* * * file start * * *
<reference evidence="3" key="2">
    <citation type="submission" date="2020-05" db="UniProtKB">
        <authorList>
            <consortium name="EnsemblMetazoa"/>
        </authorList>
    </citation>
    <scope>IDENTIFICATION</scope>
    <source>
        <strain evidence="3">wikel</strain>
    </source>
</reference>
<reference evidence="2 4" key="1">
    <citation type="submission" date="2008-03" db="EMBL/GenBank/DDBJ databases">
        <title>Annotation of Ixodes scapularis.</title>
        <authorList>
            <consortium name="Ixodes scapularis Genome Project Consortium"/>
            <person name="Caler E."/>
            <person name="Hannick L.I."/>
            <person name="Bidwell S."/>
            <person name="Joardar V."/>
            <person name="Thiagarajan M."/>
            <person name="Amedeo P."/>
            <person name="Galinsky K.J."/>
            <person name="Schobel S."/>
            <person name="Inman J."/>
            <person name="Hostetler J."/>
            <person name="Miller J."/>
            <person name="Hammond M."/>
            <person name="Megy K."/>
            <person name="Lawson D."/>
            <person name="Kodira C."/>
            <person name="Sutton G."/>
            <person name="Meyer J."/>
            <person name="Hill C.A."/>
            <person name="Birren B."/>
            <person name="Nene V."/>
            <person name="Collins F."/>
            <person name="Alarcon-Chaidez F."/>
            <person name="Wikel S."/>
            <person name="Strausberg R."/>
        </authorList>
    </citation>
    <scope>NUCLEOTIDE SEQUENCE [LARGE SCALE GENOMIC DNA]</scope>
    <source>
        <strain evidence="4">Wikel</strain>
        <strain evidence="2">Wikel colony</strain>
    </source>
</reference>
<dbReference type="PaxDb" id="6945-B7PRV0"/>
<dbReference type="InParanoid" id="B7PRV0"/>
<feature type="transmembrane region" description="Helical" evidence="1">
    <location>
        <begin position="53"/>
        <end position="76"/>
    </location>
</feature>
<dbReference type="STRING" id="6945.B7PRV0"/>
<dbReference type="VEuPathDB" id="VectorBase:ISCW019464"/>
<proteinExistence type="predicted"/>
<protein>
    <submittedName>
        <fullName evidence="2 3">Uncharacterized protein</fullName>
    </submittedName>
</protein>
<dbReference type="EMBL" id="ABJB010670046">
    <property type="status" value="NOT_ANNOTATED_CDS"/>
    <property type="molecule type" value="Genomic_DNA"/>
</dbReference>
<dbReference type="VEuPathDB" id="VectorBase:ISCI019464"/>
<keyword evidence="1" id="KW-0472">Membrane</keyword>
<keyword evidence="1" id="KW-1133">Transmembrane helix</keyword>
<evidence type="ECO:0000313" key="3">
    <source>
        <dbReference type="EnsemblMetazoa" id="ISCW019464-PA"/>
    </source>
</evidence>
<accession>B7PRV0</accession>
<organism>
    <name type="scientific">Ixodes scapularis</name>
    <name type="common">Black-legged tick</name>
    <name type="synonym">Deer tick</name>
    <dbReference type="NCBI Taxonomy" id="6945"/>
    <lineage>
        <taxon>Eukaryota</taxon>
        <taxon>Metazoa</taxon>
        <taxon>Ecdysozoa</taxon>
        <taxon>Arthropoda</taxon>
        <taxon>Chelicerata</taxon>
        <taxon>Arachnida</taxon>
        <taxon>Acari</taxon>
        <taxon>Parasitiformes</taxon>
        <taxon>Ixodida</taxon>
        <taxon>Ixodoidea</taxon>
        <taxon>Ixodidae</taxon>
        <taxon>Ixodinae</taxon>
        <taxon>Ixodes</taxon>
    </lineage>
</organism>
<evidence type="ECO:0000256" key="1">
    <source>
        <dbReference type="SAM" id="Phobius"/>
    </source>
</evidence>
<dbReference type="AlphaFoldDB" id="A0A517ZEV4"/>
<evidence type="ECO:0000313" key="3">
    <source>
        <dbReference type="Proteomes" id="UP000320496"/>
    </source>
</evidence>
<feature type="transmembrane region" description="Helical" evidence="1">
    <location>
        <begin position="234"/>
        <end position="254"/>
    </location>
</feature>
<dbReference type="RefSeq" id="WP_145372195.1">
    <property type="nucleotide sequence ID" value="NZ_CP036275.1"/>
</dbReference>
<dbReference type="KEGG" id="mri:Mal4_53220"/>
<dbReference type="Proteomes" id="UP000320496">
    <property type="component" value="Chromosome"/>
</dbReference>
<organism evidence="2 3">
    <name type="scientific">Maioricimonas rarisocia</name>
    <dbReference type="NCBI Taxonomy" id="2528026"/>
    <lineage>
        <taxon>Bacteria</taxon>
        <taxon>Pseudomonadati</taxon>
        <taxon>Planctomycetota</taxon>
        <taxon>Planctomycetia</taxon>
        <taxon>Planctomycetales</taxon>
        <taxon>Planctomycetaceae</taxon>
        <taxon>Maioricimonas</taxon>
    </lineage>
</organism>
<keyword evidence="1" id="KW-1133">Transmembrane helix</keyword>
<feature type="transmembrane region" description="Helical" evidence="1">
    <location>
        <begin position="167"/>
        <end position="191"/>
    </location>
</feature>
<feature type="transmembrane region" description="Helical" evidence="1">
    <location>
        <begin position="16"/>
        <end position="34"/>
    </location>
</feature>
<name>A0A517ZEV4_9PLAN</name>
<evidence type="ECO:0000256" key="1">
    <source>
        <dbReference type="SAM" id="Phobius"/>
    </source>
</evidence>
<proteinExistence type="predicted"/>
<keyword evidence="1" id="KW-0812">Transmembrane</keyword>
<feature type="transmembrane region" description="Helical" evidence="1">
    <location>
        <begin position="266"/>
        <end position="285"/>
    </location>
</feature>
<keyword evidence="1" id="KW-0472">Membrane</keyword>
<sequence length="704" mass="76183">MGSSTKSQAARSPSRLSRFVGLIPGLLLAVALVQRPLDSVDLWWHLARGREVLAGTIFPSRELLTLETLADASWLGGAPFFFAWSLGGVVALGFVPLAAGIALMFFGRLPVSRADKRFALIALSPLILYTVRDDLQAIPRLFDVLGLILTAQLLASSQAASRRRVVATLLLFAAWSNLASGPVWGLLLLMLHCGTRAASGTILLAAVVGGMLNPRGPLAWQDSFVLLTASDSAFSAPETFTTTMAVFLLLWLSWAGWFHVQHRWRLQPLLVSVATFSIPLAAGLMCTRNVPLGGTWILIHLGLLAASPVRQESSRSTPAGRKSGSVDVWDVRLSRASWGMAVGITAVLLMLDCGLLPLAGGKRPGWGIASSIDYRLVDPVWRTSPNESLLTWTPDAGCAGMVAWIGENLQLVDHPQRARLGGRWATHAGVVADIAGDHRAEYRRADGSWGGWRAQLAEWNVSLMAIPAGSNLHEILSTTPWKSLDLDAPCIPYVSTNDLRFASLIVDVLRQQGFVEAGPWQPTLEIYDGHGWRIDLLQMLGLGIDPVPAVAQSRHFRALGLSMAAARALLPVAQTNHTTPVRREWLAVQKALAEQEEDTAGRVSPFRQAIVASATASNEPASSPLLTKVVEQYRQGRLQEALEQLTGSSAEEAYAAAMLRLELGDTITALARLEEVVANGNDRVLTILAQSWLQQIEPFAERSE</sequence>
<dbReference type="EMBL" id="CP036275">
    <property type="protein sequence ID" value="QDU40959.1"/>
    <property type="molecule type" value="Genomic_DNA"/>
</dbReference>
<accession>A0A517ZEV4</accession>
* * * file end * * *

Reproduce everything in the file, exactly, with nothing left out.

<reference evidence="3" key="2">
    <citation type="submission" date="2020-05" db="UniProtKB">
        <authorList>
            <consortium name="EnsemblMetazoa"/>
        </authorList>
    </citation>
    <scope>IDENTIFICATION</scope>
    <source>
        <strain evidence="3">wikel</strain>
    </source>
</reference>
<reference evidence="2 4" key="1">
    <citation type="submission" date="2008-03" db="EMBL/GenBank/DDBJ databases">
        <title>Annotation of Ixodes scapularis.</title>
        <authorList>
            <consortium name="Ixodes scapularis Genome Project Consortium"/>
            <person name="Caler E."/>
            <person name="Hannick L.I."/>
            <person name="Bidwell S."/>
            <person name="Joardar V."/>
            <person name="Thiagarajan M."/>
            <person name="Amedeo P."/>
            <person name="Galinsky K.J."/>
            <person name="Schobel S."/>
            <person name="Inman J."/>
            <person name="Hostetler J."/>
            <person name="Miller J."/>
            <person name="Hammond M."/>
            <person name="Megy K."/>
            <person name="Lawson D."/>
            <person name="Kodira C."/>
            <person name="Sutton G."/>
            <person name="Meyer J."/>
            <person name="Hill C.A."/>
            <person name="Birren B."/>
            <person name="Nene V."/>
            <person name="Collins F."/>
            <person name="Alarcon-Chaidez F."/>
            <person name="Wikel S."/>
            <person name="Strausberg R."/>
        </authorList>
    </citation>
    <scope>NUCLEOTIDE SEQUENCE [LARGE SCALE GENOMIC DNA]</scope>
    <source>
        <strain evidence="4">Wikel</strain>
        <strain evidence="2">Wikel colony</strain>
    </source>
</reference>
<dbReference type="PaxDb" id="6945-B7PRV0"/>
<dbReference type="InParanoid" id="B7PRV0"/>
<feature type="transmembrane region" description="Helical" evidence="1">
    <location>
        <begin position="53"/>
        <end position="76"/>
    </location>
</feature>
<dbReference type="STRING" id="6945.B7PRV0"/>
<dbReference type="VEuPathDB" id="VectorBase:ISCW019464"/>
<proteinExistence type="predicted"/>
<protein>
    <submittedName>
        <fullName evidence="2 3">Uncharacterized protein</fullName>
    </submittedName>
</protein>
<dbReference type="EMBL" id="ABJB010670046">
    <property type="status" value="NOT_ANNOTATED_CDS"/>
    <property type="molecule type" value="Genomic_DNA"/>
</dbReference>
<dbReference type="VEuPathDB" id="VectorBase:ISCI019464"/>
<keyword evidence="1" id="KW-0472">Membrane</keyword>
<keyword evidence="1" id="KW-1133">Transmembrane helix</keyword>
<evidence type="ECO:0000313" key="3">
    <source>
        <dbReference type="EnsemblMetazoa" id="ISCW019464-PA"/>
    </source>
</evidence>
<accession>B7PRV0</accession>
<organism>
    <name type="scientific">Ixodes scapularis</name>
    <name type="common">Black-legged tick</name>
    <name type="synonym">Deer tick</name>
    <dbReference type="NCBI Taxonomy" id="6945"/>
    <lineage>
        <taxon>Eukaryota</taxon>
        <taxon>Metazoa</taxon>
        <taxon>Ecdysozoa</taxon>
        <taxon>Arthropoda</taxon>
        <taxon>Chelicerata</taxon>
        <taxon>Arachnida</taxon>
        <taxon>Acari</taxon>
        <taxon>Parasitiformes</taxon>
        <taxon>Ixodida</taxon>
        <taxon>Ixodoidea</taxon>
        <taxon>Ixodidae</taxon>
        <taxon>Ixodinae</taxon>
        <taxon>Ixodes</taxon>
    </lineage>
</organism>
<evidence type="ECO:0000256" key="1">
    <source>
        <dbReference type="SAM" id="Phobius"/>
    </source>
</evidence>
<dbReference type="AlphaFoldDB" id="A0A517ZEV4"/>
<evidence type="ECO:0000313" key="3">
    <source>
        <dbReference type="Proteomes" id="UP000320496"/>
    </source>
</evidence>
<feature type="transmembrane region" description="Helical" evidence="1">
    <location>
        <begin position="234"/>
        <end position="254"/>
    </location>
</feature>
<dbReference type="RefSeq" id="WP_145372195.1">
    <property type="nucleotide sequence ID" value="NZ_CP036275.1"/>
</dbReference>
<dbReference type="KEGG" id="mri:Mal4_53220"/>
<dbReference type="Proteomes" id="UP000320496">
    <property type="component" value="Chromosome"/>
</dbReference>
<organism evidence="2 3">
    <name type="scientific">Maioricimonas rarisocia</name>
    <dbReference type="NCBI Taxonomy" id="2528026"/>
    <lineage>
        <taxon>Bacteria</taxon>
        <taxon>Pseudomonadati</taxon>
        <taxon>Planctomycetota</taxon>
        <taxon>Planctomycetia</taxon>
        <taxon>Planctomycetales</taxon>
        <taxon>Planctomycetaceae</taxon>
        <taxon>Maioricimonas</taxon>
    </lineage>
</organism>
<keyword evidence="1" id="KW-1133">Transmembrane helix</keyword>
<feature type="transmembrane region" description="Helical" evidence="1">
    <location>
        <begin position="167"/>
        <end position="191"/>
    </location>
</feature>
<feature type="transmembrane region" description="Helical" evidence="1">
    <location>
        <begin position="16"/>
        <end position="34"/>
    </location>
</feature>
<name>A0A517ZEV4_9PLAN</name>
<evidence type="ECO:0000256" key="1">
    <source>
        <dbReference type="SAM" id="Phobius"/>
    </source>
</evidence>
<proteinExistence type="predicted"/>
<keyword evidence="1" id="KW-0812">Transmembrane</keyword>
<feature type="transmembrane region" description="Helical" evidence="1">
    <location>
        <begin position="266"/>
        <end position="285"/>
    </location>
</feature>
<keyword evidence="1" id="KW-0472">Membrane</keyword>
<sequence length="704" mass="76183">MGSSTKSQAARSPSRLSRFVGLIPGLLLAVALVQRPLDSVDLWWHLARGREVLAGTIFPSRELLTLETLADASWLGGAPFFFAWSLGGVVALGFVPLAAGIALMFFGRLPVSRADKRFALIALSPLILYTVRDDLQAIPRLFDVLGLILTAQLLASSQAASRRRVVATLLLFAAWSNLASGPVWGLLLLMLHCGTRAASGTILLAAVVGGMLNPRGPLAWQDSFVLLTASDSAFSAPETFTTTMAVFLLLWLSWAGWFHVQHRWRLQPLLVSVATFSIPLAAGLMCTRNVPLGGTWILIHLGLLAASPVRQESSRSTPAGRKSGSVDVWDVRLSRASWGMAVGITAVLLMLDCGLLPLAGGKRPGWGIASSIDYRLVDPVWRTSPNESLLTWTPDAGCAGMVAWIGENLQLVDHPQRARLGGRWATHAGVVADIAGDHRAEYRRADGSWGGWRAQLAEWNVSLMAIPAGSNLHEILSTTPWKSLDLDAPCIPYVSTNDLRFASLIVDVLRQQGFVEAGPWQPTLEIYDGHGWRIDLLQMLGLGIDPVPAVAQSRHFRALGLSMAAARALLPVAQTNHTTPVRREWLAVQKALAEQEEDTAGRVSPFRQAIVASATASNEPASSPLLTKVVEQYRQGRLQEALEQLTGSSAEEAYAAAMLRLELGDTITALARLEEVVANGNDRVLTILAQSWLQQIEPFAERSE</sequence>
<dbReference type="EMBL" id="CP036275">
    <property type="protein sequence ID" value="QDU40959.1"/>
    <property type="molecule type" value="Genomic_DNA"/>
</dbReference>
<accession>A0A517ZEV4</accession>